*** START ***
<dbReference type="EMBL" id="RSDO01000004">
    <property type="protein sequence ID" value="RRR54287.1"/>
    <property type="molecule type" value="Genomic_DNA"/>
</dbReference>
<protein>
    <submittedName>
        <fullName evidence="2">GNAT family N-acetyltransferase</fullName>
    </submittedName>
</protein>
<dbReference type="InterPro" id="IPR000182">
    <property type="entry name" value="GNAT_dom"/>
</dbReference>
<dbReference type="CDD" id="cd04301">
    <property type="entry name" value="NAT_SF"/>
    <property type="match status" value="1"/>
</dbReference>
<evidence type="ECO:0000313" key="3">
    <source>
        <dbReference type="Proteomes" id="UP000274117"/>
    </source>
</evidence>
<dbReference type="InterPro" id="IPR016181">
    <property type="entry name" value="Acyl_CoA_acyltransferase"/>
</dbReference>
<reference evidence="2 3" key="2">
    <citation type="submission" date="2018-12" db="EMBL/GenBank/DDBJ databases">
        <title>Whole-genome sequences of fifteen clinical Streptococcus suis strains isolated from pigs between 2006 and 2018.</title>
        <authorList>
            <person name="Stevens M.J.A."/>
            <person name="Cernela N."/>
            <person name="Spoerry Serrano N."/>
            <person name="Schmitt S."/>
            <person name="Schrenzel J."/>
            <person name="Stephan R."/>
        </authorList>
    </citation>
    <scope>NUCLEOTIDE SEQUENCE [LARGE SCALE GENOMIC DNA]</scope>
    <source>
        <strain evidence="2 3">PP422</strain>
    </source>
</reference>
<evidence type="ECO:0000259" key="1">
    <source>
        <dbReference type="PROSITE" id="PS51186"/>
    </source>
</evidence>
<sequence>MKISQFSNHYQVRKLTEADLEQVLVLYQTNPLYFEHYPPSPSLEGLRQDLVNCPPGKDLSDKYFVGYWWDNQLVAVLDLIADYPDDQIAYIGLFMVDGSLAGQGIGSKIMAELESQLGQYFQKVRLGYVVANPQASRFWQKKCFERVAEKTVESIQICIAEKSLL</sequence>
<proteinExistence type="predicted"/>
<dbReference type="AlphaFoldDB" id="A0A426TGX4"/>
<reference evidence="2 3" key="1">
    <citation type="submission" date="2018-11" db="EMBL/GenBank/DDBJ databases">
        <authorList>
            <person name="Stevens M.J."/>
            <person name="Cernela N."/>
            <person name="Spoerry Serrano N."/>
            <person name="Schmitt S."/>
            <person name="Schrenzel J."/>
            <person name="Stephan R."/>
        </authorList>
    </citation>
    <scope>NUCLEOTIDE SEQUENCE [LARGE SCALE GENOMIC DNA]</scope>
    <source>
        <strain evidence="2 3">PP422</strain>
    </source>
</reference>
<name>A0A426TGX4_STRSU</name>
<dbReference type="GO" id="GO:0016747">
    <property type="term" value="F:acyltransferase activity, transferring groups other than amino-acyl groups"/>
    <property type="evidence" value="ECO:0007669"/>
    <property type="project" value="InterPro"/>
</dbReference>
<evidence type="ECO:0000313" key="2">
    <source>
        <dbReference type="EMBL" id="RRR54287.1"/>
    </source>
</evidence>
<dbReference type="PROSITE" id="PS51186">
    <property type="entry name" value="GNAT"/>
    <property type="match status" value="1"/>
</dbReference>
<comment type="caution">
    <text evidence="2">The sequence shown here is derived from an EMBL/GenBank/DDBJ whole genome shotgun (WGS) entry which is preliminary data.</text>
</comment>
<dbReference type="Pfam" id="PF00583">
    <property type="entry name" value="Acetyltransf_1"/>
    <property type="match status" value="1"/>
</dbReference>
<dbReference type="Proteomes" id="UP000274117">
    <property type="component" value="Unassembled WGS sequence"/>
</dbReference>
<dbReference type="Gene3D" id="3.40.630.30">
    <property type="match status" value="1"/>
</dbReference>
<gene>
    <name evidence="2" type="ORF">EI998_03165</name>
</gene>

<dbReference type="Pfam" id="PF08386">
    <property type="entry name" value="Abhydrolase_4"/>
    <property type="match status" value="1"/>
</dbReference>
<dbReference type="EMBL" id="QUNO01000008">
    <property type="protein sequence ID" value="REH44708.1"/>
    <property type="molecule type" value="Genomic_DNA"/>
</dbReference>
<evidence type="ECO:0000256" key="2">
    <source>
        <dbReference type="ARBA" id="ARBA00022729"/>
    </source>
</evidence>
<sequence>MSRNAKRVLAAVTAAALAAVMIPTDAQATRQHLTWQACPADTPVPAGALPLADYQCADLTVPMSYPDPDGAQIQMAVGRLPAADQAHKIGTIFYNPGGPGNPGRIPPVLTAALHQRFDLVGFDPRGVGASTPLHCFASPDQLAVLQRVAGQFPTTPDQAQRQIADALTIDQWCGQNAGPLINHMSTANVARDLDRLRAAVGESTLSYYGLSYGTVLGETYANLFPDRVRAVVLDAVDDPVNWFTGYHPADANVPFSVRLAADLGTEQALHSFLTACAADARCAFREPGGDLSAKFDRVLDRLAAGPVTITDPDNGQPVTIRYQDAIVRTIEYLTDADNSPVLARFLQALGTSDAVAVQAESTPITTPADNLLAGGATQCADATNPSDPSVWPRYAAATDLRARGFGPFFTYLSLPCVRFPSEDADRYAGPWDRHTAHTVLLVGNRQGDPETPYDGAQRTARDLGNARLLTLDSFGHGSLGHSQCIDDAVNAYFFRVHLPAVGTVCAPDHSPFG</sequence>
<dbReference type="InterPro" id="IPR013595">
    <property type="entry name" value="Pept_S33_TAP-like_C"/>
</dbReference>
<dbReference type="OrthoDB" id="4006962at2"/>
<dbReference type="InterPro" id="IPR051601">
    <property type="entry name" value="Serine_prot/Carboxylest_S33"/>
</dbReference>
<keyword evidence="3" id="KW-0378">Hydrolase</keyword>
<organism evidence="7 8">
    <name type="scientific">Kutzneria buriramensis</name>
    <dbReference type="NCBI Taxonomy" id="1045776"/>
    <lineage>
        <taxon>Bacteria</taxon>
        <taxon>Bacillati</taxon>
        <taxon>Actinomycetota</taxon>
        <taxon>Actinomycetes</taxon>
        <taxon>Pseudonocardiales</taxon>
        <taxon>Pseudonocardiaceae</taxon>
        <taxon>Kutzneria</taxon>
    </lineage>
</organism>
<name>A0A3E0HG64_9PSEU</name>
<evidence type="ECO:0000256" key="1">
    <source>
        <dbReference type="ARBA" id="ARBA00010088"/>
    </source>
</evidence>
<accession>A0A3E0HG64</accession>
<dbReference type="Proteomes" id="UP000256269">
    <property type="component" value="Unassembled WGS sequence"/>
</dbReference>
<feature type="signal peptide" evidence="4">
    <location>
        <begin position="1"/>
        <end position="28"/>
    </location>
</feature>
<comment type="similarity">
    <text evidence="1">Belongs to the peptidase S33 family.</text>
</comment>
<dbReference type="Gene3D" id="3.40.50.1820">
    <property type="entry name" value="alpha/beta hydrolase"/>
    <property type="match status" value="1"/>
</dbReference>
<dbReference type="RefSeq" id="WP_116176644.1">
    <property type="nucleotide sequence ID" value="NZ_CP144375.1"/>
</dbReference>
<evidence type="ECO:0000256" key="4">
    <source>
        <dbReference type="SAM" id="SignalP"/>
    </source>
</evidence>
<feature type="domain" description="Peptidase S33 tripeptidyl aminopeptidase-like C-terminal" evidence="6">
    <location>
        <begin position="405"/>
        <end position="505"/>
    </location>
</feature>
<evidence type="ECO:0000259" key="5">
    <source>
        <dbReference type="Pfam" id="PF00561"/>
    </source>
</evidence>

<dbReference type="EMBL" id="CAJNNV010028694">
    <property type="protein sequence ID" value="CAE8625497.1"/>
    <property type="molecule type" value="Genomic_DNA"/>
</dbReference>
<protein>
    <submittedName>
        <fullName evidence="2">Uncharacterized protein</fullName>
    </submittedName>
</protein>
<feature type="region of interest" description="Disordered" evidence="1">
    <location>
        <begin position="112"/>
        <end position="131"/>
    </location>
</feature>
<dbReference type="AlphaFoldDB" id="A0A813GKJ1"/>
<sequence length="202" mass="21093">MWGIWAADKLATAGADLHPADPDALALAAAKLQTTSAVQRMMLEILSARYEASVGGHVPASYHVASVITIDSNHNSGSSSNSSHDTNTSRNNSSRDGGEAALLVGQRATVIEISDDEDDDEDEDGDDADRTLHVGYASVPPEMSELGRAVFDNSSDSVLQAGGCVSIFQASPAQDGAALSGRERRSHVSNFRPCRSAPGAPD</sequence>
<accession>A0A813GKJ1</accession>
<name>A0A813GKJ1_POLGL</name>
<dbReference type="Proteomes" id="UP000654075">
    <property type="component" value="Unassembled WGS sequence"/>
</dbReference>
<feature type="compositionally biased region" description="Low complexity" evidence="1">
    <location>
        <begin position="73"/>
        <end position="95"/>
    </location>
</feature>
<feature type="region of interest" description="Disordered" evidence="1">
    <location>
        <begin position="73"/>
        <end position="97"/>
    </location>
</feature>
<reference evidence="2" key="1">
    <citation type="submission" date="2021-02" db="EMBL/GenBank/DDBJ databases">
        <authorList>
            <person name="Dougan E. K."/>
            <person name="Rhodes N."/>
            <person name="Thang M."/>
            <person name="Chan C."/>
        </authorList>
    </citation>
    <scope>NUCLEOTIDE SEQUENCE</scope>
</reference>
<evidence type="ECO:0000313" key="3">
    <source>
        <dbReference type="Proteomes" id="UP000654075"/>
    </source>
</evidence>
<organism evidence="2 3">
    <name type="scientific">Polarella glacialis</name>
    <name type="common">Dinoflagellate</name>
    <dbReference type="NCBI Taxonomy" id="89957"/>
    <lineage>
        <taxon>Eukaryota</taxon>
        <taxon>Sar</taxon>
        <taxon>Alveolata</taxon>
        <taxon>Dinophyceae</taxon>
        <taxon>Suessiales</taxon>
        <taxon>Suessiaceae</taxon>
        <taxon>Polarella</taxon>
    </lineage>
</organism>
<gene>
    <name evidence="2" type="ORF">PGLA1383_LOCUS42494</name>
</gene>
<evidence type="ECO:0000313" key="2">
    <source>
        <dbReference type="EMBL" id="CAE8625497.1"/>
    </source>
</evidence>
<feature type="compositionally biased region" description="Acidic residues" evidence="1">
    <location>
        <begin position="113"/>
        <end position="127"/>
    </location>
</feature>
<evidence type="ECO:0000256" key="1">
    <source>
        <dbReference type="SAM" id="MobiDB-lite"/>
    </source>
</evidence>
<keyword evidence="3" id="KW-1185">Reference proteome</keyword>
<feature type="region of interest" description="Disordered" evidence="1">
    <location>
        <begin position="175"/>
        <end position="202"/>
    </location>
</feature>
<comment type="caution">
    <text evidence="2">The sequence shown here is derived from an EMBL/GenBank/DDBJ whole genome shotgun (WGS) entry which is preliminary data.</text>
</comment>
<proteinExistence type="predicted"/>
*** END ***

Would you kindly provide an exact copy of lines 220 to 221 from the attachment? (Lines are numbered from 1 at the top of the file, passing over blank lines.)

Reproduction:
    <source>
        <dbReference type="Proteomes" id="UP000654075"/>